When I tell people who are up here in the summer that it rains all the time and they shouldn’t move here, they think I’m being funny and trying to discourage people from clogging up the roads. Which is fair, because that’s what I’m trying to do. But it’s not as if it’s not true.
From the weather service:
THE PUGET SOUND AREA HAS RECEIVED ALMOST DAILY RAINFALL SINCE THIS
WET WEATHER PATTERN BEGAN ON DECEMBER 19TH. SOILS REMAIN SATURATED
AND THOSE ON STEEPER SLOPES ARE PRIMED TO GIVE WAY IN LANDSLIDES.
Chance we’ll go a full day without rain, based on current forecasts:
Soooo there’s a reasonable chance during some 24-hour period this week we’ll break this streak. Whoopee! Wring me out and call me a sponge.
There were 229 suicides in King County in 2004 (King County Medical Examiner’s Office 2004 report, which has some really morbidly interesting statistical breakdowns). And you’ll note the criteria for determining if it’s suicide are pretty strict: if you offed yourself and didn’t leave clear evidence, well, who knows?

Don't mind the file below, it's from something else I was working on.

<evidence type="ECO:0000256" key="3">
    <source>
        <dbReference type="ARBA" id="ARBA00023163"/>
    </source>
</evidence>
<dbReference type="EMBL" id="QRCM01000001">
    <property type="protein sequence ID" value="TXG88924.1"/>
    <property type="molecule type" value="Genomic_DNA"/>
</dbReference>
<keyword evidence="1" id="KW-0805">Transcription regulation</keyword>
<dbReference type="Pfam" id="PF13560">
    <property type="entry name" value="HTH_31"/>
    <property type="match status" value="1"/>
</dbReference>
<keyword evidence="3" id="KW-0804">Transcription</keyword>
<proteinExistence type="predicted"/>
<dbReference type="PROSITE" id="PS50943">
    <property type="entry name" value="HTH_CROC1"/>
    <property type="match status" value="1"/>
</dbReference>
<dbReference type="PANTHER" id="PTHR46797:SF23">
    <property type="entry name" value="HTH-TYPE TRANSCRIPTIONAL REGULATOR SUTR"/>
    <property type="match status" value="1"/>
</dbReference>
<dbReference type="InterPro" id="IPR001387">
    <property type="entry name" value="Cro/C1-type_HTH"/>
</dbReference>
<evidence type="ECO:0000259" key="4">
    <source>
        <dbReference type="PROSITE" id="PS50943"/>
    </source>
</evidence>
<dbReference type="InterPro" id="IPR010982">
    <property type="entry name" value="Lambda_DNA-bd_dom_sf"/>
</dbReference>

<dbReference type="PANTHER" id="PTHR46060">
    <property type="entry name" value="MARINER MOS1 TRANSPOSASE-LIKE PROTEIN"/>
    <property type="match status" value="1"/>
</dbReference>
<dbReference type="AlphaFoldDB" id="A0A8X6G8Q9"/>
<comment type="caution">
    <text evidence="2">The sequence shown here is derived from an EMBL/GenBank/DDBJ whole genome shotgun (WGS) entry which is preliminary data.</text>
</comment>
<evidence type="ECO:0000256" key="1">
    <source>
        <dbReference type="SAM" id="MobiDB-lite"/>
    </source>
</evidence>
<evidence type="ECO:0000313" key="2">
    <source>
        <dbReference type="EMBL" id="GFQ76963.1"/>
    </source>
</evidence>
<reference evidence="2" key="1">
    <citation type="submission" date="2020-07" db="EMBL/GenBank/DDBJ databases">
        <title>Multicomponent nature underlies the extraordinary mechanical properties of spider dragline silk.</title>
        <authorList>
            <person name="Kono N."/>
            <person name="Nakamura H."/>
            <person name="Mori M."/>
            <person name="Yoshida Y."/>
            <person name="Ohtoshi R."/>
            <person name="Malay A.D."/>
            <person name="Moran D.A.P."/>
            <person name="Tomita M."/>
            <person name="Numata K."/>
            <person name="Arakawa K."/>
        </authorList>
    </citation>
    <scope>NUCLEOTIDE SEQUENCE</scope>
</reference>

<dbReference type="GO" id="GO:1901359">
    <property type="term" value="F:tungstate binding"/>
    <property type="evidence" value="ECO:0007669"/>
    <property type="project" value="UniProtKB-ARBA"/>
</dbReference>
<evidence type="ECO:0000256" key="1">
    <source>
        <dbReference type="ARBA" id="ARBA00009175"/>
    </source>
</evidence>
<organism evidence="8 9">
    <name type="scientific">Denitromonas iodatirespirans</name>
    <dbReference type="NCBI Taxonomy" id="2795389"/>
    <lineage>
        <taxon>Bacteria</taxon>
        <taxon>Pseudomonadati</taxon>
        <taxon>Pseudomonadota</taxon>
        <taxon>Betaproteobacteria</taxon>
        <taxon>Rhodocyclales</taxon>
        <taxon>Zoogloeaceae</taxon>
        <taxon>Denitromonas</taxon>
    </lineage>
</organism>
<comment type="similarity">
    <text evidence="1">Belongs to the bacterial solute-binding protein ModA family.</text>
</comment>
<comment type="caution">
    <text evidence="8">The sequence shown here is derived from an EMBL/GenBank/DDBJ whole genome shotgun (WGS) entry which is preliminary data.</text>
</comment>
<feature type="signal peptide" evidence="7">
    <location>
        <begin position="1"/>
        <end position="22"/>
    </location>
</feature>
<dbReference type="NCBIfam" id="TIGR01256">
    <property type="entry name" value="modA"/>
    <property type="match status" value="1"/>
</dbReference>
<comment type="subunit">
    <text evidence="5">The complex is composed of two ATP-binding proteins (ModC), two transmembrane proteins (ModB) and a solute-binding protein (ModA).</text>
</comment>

(women, btw, all about drugs and poison)
I have to say, hanging? Really? Is it because it’s such a classic suicide method?
Anyway, the CDC offers this:
* Most popular press articles suggest a link between the winter holidays and suicides (Annenberg Public Policy Center of the University of Pennsylvania 2003). However, this claim is just a myth. In fact, suicide rates in the United States are lowest in the winter and highest in the spring (CDC 1985, McCleary et al. 1991, Warren et al. 1983).
229 out of 1,700,000 (ish) for King County = .0135% chance someone kills themself
~31,000 out of 287,000,000 for the US as a whole = .0108% chance someone kills themself (and that’s 2000 numbers)
Okay, so there’s a lot of room for variance, since the rate is so low that a couple in either direction can throw the local numbers off, but that’s a pretty dramatic increase.
Enough for the morbid thoughts, though.